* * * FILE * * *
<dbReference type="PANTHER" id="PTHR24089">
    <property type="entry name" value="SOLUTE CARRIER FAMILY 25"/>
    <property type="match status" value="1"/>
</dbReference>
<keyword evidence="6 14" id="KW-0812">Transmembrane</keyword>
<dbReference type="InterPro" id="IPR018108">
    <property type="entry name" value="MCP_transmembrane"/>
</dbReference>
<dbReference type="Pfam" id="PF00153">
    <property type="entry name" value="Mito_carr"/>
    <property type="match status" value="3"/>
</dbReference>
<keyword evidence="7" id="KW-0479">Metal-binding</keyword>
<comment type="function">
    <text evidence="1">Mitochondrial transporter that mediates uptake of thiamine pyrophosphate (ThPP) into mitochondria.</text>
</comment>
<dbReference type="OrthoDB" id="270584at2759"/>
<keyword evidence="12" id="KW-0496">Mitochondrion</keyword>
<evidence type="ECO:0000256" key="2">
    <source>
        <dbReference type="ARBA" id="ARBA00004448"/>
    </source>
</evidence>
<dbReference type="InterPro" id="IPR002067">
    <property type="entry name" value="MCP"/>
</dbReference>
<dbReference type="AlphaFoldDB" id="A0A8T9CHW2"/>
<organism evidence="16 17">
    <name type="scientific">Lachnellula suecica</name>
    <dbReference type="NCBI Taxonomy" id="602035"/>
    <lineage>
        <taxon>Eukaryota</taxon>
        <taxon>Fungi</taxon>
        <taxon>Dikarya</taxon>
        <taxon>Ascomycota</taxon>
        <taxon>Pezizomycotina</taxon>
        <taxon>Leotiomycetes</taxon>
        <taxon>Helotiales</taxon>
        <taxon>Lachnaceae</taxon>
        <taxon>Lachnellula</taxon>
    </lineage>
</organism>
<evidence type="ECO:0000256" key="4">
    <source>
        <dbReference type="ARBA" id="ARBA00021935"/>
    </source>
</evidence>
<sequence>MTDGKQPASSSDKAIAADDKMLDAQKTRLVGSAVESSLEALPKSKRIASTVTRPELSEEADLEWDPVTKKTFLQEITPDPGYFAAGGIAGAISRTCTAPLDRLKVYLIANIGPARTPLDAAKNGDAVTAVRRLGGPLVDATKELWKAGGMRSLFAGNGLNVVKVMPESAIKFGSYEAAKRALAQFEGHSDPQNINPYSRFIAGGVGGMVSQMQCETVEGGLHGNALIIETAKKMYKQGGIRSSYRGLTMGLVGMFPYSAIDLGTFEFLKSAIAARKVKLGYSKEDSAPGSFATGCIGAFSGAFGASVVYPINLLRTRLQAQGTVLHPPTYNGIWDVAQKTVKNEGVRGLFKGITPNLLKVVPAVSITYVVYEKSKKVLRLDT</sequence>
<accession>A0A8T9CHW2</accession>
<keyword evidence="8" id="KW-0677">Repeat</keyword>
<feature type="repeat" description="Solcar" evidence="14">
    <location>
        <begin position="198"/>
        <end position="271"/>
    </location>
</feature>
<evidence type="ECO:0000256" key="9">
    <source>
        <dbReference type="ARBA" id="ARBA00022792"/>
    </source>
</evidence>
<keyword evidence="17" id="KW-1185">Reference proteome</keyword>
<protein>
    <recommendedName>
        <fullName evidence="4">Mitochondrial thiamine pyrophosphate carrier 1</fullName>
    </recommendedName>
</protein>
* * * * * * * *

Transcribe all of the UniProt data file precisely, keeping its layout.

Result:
<dbReference type="PANTHER" id="PTHR24089">
    <property type="entry name" value="SOLUTE CARRIER FAMILY 25"/>
    <property type="match status" value="1"/>
</dbReference>
<keyword evidence="6 14" id="KW-0812">Transmembrane</keyword>
<dbReference type="InterPro" id="IPR018108">
    <property type="entry name" value="MCP_transmembrane"/>
</dbReference>
<dbReference type="Pfam" id="PF00153">
    <property type="entry name" value="Mito_carr"/>
    <property type="match status" value="3"/>
</dbReference>
<keyword evidence="7" id="KW-0479">Metal-binding</keyword>
<comment type="function">
    <text evidence="1">Mitochondrial transporter that mediates uptake of thiamine pyrophosphate (ThPP) into mitochondria.</text>
</comment>
<dbReference type="OrthoDB" id="270584at2759"/>
<keyword evidence="12" id="KW-0496">Mitochondrion</keyword>
<evidence type="ECO:0000256" key="2">
    <source>
        <dbReference type="ARBA" id="ARBA00004448"/>
    </source>
</evidence>
<dbReference type="InterPro" id="IPR002067">
    <property type="entry name" value="MCP"/>
</dbReference>
<dbReference type="AlphaFoldDB" id="A0A8T9CHW2"/>
<organism evidence="16 17">
    <name type="scientific">Lachnellula suecica</name>
    <dbReference type="NCBI Taxonomy" id="602035"/>
    <lineage>
        <taxon>Eukaryota</taxon>
        <taxon>Fungi</taxon>
        <taxon>Dikarya</taxon>
        <taxon>Ascomycota</taxon>
        <taxon>Pezizomycotina</taxon>
        <taxon>Leotiomycetes</taxon>
        <taxon>Helotiales</taxon>
        <taxon>Lachnaceae</taxon>
        <taxon>Lachnellula</taxon>
    </lineage>
</organism>
<evidence type="ECO:0000256" key="4">
    <source>
        <dbReference type="ARBA" id="ARBA00021935"/>
    </source>
</evidence>
<sequence>MTDGKQPASSSDKAIAADDKMLDAQKTRLVGSAVESSLEALPKSKRIASTVTRPELSEEADLEWDPVTKKTFLQEITPDPGYFAAGGIAGAISRTCTAPLDRLKVYLIANIGPARTPLDAAKNGDAVTAVRRLGGPLVDATKELWKAGGMRSLFAGNGLNVVKVMPESAIKFGSYEAAKRALAQFEGHSDPQNINPYSRFIAGGVGGMVSQMQCETVEGGLHGNALIIETAKKMYKQGGIRSSYRGLTMGLVGMFPYSAIDLGTFEFLKSAIAARKVKLGYSKEDSAPGSFATGCIGAFSGAFGASVVYPINLLRTRLQAQGTVLHPPTYNGIWDVAQKTVKNEGVRGLFKGITPNLLKVVPAVSITYVVYEKSKKVLRLDT</sequence>
<accession>A0A8T9CHW2</accession>
<keyword evidence="8" id="KW-0677">Repeat</keyword>
<feature type="repeat" description="Solcar" evidence="14">
    <location>
        <begin position="198"/>
        <end position="271"/>
    </location>
</feature>
<evidence type="ECO:0000256" key="9">
    <source>
        <dbReference type="ARBA" id="ARBA00022792"/>
    </source>
</evidence>
<keyword evidence="17" id="KW-1185">Reference proteome</keyword>
<protein>
    <recommendedName>
        <fullName evidence="4">Mitochondrial thiamine pyrophosphate carrier 1</fullName>
    </recommendedName>
</protein>